The Hydraulic Power Station
Following a highly successful year of new venue launches, Blank Canvas is topping off 2017 with the unveiling of one of their most interesting spaces to date, The Hydraulic Power Station. Built in 1890 the building was one of five of it’s kind and was the showcase building of the London Hydraulic Power Company, used as a model for power stations in Argentina, Australia, New York and Europe.
Located in Wapping Wall, this impressive warehouse space is already set to be one of the most exciting venue launches of the coming year. Boasting much of the original hydraulic equipment and machinery, the space is bathed in atmospheric pools of natural light, pressure pipes, rusty chains, huge hooks, valves and bare brick walls. Its highly impressive physicality isn’t its only redeeming feature; the rich history of the site is as fascinating as it’s aesthetics, giving it a deep cultural story behind its intriguing exterior. At the time of opening it provided power throughout the central London area, with hydraulic power being London’s main power system, generating everything from bridges to private households in Kensington and Mayfair. Tower Bridge depended on hydraulic power, alongside countless City offices, West End theatres and department stores. When the site closed in 1977 it was not only the last of its kind in London; it was the last in the world. It has outlived others of its species in such widely scattered locations as New York, Melbourne, Sydney, Antwerp and Buenos Aires.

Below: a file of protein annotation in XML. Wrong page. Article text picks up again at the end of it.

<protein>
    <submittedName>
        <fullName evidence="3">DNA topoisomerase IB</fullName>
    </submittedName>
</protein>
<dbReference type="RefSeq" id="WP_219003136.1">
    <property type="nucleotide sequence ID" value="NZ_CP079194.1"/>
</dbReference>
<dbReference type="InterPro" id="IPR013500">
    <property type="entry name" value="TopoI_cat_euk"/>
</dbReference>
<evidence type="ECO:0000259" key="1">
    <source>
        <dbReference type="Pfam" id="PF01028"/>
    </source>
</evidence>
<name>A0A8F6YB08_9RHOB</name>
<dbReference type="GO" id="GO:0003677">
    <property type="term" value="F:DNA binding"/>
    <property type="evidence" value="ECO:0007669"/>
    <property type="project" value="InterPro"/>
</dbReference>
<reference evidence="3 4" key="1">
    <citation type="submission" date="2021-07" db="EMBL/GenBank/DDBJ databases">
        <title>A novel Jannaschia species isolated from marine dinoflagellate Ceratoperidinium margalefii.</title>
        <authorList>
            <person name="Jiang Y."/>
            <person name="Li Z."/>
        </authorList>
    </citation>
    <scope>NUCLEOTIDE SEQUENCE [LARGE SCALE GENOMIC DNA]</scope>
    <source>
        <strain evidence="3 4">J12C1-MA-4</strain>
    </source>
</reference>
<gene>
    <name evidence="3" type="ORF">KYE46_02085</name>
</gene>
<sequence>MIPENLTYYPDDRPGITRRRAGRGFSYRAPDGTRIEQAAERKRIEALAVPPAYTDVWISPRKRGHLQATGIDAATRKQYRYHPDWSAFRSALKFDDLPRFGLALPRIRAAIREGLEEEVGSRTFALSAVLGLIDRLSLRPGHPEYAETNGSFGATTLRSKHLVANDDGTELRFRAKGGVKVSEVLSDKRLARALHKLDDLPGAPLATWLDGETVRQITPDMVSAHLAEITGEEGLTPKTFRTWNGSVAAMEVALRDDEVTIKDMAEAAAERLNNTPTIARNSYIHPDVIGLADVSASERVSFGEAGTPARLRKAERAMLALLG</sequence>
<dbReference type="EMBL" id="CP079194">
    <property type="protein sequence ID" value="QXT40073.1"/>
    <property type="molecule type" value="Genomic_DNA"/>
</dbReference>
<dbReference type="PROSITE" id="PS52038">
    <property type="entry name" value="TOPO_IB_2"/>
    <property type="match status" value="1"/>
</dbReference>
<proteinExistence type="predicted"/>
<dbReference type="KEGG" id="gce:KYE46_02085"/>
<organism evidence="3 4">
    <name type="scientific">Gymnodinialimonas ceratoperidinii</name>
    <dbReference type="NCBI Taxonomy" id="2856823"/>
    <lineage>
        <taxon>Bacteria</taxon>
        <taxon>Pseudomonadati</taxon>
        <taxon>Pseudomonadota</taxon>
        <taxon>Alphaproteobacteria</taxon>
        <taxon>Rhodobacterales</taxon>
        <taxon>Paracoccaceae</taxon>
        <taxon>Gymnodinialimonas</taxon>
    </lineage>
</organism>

Following its close in 1977, the building was not forgotten, but in fact became a symbol of Wapping’s industrial history in a time of extreme development of the area. In 2000, the iconic arts program, The Wapping Project, took over the space and redeveloped the building with a 4 million pound
grant. The space received great acclaim and hosted a number of fascinating exhibitions and a diverse arts program. In the spring of 2010 it was also home to a widely acclaimed pop up restaurant.
Having been left vacant for several years, Blank Canvas have now taken over the events curation of the space, promising to return the venue to its former glory. An expertise in unusual and amazing event spaces in London, the company has the understanding and passion to open up the space up to the rest of the industry, making it a new iconic East London venue set to rival others of its kind.